“After delivering the boat to the Bahamas, I will fly home to New York for a few days, enjoy some time with the family and fly back to the Bahamas on the 26th,” said the captain of a yacht less than 80 feet in yachting more than 10 years.
“We’ll be working, but we will have special crew meal,” said the first mate on a yacht 80-100 feet.
“Preparing for owner’s visit in the Caribbean,” said the captain of a yacht 120-140 feet in yachting more than 30 years.
“Normal working day here in Saudi Arabia,” said a captain in yachting more than 25 years.
“Cleaning, fixing, driving the boat and unclogging heads,” said the captain of a yacht 80-100 feet in yachting more than 25 years. “What else is new?”
Even if they aren’t working, a lot of yacht crew are still working.
“I have time off, but I’m staying close in case the boss calls and wants to go out,” said the captain of a yacht 80-100 feet in yachting more than 20 years.
“If the owner wants to be on board, work as normal,” said the captain of a yacht 120-140 feet in yachting more than 15 years. “Otherwise, probably Christmas day off.”
A few (10.2 percent) were unsure how they would spend the holidays, but half of those want to be working.
“Hopefully on charter in the Caribbean,” said the captain of a yacht 180-200 feet in yachting more than 25 years.
Less than a third are heading home, their responses littered with exclamation points and the occasional “hooray”.
“Home, thank you very much Mr. Boat Owner,” said the captain of a yacht 80-100 feet in yachting more than 20 years.
“First time home in South Africa since my yachting career,” said the first officer of a yacht 200-220 feet.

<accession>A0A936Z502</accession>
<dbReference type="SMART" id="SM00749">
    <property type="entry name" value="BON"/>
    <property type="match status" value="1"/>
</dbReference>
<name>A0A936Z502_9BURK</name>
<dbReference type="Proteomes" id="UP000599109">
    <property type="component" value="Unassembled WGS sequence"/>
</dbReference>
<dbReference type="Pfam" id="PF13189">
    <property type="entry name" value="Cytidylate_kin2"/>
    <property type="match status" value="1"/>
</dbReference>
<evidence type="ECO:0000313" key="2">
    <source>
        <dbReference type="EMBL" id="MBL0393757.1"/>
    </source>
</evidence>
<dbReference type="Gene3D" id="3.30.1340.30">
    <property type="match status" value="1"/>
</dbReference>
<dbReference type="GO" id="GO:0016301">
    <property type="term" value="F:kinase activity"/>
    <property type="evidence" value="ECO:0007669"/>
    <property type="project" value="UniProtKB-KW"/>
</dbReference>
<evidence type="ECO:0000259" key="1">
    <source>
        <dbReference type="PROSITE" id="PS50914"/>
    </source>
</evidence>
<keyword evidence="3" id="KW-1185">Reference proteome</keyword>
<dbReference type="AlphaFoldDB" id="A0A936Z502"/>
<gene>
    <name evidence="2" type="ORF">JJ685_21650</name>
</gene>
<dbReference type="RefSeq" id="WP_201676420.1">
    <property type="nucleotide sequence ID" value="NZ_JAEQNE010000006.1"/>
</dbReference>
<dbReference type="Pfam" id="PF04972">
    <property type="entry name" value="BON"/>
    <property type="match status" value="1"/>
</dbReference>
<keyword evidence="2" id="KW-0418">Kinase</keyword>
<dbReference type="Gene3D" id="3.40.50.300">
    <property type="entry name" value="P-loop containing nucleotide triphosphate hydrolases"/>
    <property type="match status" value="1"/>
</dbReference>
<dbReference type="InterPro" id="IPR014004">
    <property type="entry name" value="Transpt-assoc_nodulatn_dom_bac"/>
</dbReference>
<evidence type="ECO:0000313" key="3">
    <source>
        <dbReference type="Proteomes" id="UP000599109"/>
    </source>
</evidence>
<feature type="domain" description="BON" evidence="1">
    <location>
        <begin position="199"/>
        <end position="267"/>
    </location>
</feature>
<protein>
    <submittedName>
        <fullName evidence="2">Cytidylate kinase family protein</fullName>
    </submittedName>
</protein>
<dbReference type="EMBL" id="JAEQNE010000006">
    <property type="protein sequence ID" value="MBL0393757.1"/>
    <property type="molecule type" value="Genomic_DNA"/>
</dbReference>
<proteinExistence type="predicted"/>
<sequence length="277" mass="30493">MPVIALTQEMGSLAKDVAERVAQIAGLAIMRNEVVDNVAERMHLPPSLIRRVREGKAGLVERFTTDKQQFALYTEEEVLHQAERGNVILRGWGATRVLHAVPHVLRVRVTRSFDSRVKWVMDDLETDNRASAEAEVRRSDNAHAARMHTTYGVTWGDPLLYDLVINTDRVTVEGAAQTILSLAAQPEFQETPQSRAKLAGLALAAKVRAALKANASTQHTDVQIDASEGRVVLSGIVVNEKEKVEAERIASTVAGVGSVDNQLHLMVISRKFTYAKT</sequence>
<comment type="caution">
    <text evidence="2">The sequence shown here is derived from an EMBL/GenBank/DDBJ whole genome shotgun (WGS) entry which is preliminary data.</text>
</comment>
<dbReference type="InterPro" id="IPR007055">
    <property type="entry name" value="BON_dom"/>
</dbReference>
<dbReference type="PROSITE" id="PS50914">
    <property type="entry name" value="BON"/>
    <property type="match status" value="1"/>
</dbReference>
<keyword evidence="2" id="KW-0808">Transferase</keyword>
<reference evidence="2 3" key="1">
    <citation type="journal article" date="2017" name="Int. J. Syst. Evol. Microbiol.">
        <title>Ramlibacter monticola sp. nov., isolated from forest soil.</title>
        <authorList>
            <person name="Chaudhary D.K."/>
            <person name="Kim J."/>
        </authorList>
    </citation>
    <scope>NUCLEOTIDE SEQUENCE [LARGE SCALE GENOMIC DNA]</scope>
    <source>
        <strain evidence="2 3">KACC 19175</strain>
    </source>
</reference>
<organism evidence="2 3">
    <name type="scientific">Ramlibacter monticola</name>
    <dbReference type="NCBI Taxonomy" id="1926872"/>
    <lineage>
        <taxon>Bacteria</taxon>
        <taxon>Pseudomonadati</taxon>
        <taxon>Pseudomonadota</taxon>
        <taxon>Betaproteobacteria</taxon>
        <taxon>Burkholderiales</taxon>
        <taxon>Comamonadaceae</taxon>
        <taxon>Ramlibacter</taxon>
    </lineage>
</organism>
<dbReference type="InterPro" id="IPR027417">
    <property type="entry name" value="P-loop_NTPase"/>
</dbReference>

A few crew are doing neither, instead taking their own time off.
“At anchor in clear water aboard my own sailboat,” said the engineer of a yacht 120-140 feet. “I can’t wait.”
One captain wrote “Getting married! :)” [Congratulations, by the way.]
It was interesting to note that the breakdown of responses in this open-ended question were similar in some ways to those to our first question, where slightly more than half will be working over the holidays this month. But more said they were going home the first time we asked (48.4 percent) compared to in this question (where just 30.5 percent said home).
Perhaps that’s because they had other options or plans that didn’t fit into the yes/no of our first question.
Despite what the realities of yachting require, we were curious to know philosophically Should captains/crew get time off during the holidays?
The majority (61.8 percent) said no, acknowledging that the December/January holidays are a busy time in yachting.
“Christmas holiday season is probably when owners and guests get time off to enjoy their yacht,” said the captain of a yacht 120-140 feet in yachting. “If crew want this time of year off as well then they are in the wrong game.”
“Holidays are always prime rate charters, and time for the crew to make money,” said a charter captain in yachting more than 10 years. “That is a choice when you became a crew.”
“We choose to spend our time making other people happy during the holidays, and that’s not a bad thing,” said a charter captain in yachting more than 25 years. “We as crew should enjoy that. I know I do. It’s a great job.”
The remainder were split: 22.1 percent yes; 16.2 percent maybe, that time off is a perk for senior crew.
“Owners do need to understand that their crew have families, and plans need to be made to allow the crew some time off around the holidays, even if it’s every other holiday season or maybe you get to pick either Thanksgiving, Christmas or New Years,” said a captain in yachting more than 10 years.
“If possible, crew should get time off if they are not doing a winter season,” said the captain of a yacht 80-100 feet.
If you cannot get away for the holidays, does your family understand?
Nearly 90 percent of respondents said yes.
“My family has adapted to my schedule,” said the chief stew of a yacht 140-160 feet. “We try to have a family vacation somewhere in the Caribbean in January or February when all of our schedules work. I do miss Thanksgiving dinner a lot.”
A vocal minority admitted their families just don’t understand.